The Paris Agreement counts 194 countries as signatories and carries the support of hundreds of global corporations, individual U.S. states and individual cities around the world. While this administration may attempt to pull the U.S. out of the treaty – a process that takes between three and four years – the rest of those signatories and supporters are not going to go away. In fact, they’ll pull further ahead of the U.S. economy as they make their countries and their companies more resilient to the climate changes to come. Far more market levers drive the Paris Agreement than just the top level of the American Federal government. That complexity of support will keep the work moving forward.
States are the laboratories of democracy. When the Federal government refuses to lead or leads in the wrong direction, individual states and groups of states often step in to fill the void. This has been very evident in the sustainability arena and California leads the way with Governor Jerry Brown throwing down the gauntlet to Washington. Groups such as the Consortium for Renewable Energy in the West, the Regional Greenhouse Gas Initiative, the Western Climate Initiative, North America 2050, and the Transportation and Climate Initiative represent massive commitments by states to multi-state cooperation in support of climate change mitigation. The recent report of the California Independent System Operator found that a multi-state regional electricity market could allow California to meet its goal of 50% renewable energy by 2030 and save consumers more than $1.5 billion. These things are not going away because a climate denier sits in the White House.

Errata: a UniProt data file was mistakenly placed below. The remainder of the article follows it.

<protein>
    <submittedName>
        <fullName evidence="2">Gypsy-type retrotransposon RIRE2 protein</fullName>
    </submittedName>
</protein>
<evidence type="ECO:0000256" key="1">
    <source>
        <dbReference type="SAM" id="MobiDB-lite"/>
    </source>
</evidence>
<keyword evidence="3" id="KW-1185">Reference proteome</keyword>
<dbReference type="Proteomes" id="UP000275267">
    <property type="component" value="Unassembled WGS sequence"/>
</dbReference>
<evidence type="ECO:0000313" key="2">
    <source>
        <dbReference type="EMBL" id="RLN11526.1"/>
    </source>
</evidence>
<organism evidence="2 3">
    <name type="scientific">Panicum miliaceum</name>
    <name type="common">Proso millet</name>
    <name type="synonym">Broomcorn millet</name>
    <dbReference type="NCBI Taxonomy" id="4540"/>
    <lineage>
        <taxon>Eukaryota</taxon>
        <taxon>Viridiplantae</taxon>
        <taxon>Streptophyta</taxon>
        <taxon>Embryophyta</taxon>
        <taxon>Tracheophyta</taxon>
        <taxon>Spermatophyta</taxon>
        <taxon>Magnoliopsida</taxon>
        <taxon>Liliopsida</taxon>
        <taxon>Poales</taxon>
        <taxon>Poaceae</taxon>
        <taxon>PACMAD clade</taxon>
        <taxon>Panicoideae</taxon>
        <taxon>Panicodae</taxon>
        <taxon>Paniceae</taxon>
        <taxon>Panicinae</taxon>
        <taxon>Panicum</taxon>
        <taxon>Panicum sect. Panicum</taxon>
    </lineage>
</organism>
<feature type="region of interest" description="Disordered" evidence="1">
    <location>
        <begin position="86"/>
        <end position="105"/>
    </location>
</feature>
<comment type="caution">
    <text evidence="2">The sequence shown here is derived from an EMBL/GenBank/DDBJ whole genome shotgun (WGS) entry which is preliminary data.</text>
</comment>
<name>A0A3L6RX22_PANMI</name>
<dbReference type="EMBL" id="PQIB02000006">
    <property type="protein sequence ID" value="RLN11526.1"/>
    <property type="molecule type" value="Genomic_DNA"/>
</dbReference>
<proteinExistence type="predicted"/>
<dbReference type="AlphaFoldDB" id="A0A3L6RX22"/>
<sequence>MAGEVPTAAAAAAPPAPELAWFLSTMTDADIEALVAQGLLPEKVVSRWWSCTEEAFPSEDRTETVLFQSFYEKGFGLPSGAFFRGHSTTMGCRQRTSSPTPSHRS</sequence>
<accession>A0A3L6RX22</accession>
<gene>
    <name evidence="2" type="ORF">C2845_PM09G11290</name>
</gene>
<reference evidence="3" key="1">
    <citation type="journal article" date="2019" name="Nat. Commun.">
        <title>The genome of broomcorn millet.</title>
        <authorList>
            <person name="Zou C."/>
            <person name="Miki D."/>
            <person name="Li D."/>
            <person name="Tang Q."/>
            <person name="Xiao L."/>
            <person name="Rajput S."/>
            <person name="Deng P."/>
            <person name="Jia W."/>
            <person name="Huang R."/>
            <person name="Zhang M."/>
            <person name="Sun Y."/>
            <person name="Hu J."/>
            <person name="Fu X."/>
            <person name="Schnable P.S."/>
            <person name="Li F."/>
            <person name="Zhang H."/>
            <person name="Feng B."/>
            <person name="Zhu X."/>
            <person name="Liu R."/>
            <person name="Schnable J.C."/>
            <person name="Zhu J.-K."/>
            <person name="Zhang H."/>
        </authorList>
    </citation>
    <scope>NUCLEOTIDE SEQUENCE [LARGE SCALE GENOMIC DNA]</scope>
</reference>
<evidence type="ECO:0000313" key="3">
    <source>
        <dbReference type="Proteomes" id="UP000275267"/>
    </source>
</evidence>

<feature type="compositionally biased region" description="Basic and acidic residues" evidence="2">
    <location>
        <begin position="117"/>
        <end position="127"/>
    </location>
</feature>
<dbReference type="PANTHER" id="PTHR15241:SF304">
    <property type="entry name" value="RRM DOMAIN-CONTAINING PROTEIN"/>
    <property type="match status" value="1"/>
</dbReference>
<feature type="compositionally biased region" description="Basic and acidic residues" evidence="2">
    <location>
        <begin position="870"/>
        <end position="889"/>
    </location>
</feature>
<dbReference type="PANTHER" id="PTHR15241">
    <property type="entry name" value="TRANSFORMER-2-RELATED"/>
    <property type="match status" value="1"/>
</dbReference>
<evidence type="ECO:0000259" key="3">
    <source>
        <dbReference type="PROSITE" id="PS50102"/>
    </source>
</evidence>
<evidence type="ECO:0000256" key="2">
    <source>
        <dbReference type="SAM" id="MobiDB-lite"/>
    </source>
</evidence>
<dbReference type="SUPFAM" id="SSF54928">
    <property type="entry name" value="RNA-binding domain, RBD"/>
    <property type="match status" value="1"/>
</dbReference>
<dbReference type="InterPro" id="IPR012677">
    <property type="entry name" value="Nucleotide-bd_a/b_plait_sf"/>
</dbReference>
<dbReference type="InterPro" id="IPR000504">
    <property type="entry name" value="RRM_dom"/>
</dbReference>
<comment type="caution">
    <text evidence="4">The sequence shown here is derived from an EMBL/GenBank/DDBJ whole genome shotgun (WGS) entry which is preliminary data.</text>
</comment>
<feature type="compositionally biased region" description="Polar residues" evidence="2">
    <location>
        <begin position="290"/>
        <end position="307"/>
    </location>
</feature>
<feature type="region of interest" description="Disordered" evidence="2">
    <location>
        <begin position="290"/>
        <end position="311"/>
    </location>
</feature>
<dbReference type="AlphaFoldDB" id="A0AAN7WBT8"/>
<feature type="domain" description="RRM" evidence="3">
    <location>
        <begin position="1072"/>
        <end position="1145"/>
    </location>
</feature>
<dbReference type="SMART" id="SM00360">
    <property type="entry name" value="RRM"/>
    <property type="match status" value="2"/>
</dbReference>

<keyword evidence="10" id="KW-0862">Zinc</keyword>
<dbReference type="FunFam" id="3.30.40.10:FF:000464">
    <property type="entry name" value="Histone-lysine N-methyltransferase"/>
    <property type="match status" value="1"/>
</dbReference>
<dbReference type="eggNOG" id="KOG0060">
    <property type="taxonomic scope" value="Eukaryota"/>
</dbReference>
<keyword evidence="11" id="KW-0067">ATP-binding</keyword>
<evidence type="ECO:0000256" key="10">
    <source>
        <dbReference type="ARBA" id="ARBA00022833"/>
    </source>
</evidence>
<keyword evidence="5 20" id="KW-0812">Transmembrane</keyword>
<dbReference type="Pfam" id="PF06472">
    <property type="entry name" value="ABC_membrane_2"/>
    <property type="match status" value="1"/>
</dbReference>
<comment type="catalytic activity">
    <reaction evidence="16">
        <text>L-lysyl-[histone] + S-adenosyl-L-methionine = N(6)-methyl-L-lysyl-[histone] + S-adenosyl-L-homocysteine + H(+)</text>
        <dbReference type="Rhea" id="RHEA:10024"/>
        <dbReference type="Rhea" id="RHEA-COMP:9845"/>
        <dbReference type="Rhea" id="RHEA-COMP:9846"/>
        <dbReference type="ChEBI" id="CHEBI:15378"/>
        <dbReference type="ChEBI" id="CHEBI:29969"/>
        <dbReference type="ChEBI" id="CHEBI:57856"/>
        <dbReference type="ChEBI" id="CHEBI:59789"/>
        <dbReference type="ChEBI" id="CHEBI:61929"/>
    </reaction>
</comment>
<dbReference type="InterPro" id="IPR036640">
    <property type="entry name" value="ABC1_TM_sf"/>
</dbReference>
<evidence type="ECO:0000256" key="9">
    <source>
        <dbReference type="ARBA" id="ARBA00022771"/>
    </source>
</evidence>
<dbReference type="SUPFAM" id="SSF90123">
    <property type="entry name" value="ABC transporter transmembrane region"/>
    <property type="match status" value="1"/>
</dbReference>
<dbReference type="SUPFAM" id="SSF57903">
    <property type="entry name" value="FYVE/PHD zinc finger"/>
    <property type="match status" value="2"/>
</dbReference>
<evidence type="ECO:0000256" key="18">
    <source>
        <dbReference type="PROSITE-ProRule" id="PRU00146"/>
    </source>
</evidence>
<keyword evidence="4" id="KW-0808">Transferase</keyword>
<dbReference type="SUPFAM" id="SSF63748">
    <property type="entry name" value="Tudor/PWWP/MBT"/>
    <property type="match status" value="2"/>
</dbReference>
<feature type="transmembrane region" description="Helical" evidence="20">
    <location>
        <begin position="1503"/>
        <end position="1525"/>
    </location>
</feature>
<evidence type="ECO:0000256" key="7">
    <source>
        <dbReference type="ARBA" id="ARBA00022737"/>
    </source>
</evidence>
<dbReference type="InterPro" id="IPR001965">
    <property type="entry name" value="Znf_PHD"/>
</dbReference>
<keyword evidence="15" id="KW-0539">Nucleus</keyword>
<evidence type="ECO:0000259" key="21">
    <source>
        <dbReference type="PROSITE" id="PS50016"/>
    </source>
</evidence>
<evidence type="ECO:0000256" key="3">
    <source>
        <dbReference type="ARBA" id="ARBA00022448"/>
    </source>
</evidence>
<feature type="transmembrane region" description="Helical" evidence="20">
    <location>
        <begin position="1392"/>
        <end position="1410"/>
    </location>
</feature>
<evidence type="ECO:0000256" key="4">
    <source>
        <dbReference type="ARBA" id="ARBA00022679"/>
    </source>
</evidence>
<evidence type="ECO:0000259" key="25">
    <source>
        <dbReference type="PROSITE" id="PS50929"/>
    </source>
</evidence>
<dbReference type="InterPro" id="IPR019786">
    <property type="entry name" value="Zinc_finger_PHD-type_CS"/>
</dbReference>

What can you do? Take heart and keep moving forward. If you, your family, your company or organization is already on the road to a sustainable future, keep going. If you were considering heading in that direction, take the plunge. Just because people deny facts doesn’t make them go away. The challenges and risks that we face from an unsustainable world grow daily. Understanding those risks and taking the appropriate steps to mitigate them is simply making good decisions. Government may be lost in the weeds, but we don’t have to follow it there. You don’t need government money to make sustainable decisions. Most sustainable choices pay back their investment in multiples over a reasonable time horizon.